Physics and Astronomy

Physics is a key subject for understanding the world and universe. While there is much that is known, there is still a great deal to be explored. Physics goes all the way from some abstract theoretical physics to experimental investigations that can be directly applied to new technologies.

Astrophysics applies the laws of physics and chemistry to study the physical nature of stars and celestial bodies. At St Andrews, students have the opportunity to study and research a wide variety of astrophysics topics including star formation, galaxy evolution, dark matter and much more. With access to the University's own observatory, students are able to get a close-up view of our magnificent universe.

Undergraduate courses in Physics and Astrophysics seek to guide students to gain a solid grounding in core physics, and use this in exploring practical, theoretical, and computational aspects of the subject. There can be significant interaction with the School's research teams in this process. The specialist postgraduate MSc programmes also link with research activities. The main research programmes are in:

  • biophotonics
  • laser physics
  • optoelectronics
  • quantum optics
  • structured media
  • magnetism
  • superconductivity
  • millimetre-wave physics
  • astrophysics.

There is a strong academic community in the School, taking in both staff and students. This is helped by much of the teaching and research being carried out in the same building. The research in the School benefits students in many ways, not least by the possibility of access to state-of-the-art equipment for final year research projects.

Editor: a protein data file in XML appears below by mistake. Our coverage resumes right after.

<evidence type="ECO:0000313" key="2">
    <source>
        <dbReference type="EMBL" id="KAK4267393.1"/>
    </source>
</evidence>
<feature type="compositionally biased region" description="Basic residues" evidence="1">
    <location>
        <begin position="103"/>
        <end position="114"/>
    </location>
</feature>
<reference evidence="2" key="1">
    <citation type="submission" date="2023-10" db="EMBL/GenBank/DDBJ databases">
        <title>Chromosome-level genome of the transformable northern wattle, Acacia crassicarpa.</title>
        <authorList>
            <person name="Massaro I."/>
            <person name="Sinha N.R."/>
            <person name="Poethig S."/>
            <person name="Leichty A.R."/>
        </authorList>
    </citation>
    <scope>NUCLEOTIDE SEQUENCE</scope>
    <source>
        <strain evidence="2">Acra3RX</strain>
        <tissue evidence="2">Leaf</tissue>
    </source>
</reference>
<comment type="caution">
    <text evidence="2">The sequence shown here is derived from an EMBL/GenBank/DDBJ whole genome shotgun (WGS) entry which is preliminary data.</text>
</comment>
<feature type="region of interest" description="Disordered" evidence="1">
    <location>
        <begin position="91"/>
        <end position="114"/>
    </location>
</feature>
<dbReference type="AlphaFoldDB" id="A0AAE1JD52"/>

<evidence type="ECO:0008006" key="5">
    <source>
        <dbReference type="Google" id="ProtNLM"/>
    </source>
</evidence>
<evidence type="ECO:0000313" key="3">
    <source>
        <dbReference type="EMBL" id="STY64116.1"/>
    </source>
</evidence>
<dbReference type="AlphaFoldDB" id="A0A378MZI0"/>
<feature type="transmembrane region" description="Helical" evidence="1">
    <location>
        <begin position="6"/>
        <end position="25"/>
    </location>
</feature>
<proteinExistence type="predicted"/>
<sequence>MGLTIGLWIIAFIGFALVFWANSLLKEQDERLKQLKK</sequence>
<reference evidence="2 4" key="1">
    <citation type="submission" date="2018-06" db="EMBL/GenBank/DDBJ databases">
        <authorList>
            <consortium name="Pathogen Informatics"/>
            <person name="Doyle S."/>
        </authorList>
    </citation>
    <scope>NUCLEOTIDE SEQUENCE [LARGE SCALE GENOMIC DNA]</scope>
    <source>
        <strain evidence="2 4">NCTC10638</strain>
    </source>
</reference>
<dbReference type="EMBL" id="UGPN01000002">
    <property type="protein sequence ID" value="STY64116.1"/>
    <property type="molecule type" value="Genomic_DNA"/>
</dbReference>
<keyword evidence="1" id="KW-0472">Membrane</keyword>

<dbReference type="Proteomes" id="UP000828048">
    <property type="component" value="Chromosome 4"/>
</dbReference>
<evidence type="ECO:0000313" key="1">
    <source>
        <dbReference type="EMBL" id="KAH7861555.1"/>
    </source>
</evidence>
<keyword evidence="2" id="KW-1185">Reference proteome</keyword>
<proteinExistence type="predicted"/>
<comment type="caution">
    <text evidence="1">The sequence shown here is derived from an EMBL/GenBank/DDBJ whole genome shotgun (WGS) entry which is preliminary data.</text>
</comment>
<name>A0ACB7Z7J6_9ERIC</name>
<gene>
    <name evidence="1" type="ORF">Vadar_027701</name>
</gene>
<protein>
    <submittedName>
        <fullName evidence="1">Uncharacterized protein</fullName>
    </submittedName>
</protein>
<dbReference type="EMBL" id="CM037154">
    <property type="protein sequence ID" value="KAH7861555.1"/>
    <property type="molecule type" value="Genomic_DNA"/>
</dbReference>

Physics BSc (Hons)
Physics MPhys (Hons)
Astrophysics BSc (Hons)
Astrophysics MPhys (Hons)
Theoretical Physics MPhys (Hons)
Physics and Astronomy (Gateway) BSc (Hons)
Physics and Astronomy (Gateway) MPhys (Hons)
International Physics and Astronomy (Gateway) BSc (Hons)
International Physics and Astronomy (Gateway) MPhys (Hons)


You can also take Physics as part of a joint Honours degree. Find out more on the Physics course pages.

There are different entry and exit points for undergraduate degree programmes. Particularly well qualified students aiming for degrees within the School of Physics and Astronomy or for joint degrees with Mathematics may apply for direct entry to second year, allowing them bypass first year entirely and start studies in second year Physics.

There is also the Gateway entry route associated with the School's widening participation goals, and for those from overseas who have had less access to physics and maths in their programmes than is usual in the UK.

The MPhys Integrated Masters degree allows students to graduate with a Master of Physics. The course takes a year longer than the standard BSc honours degree, and may be particularly appropriate for those wishing to pursue a research or development career in physics or astronomy.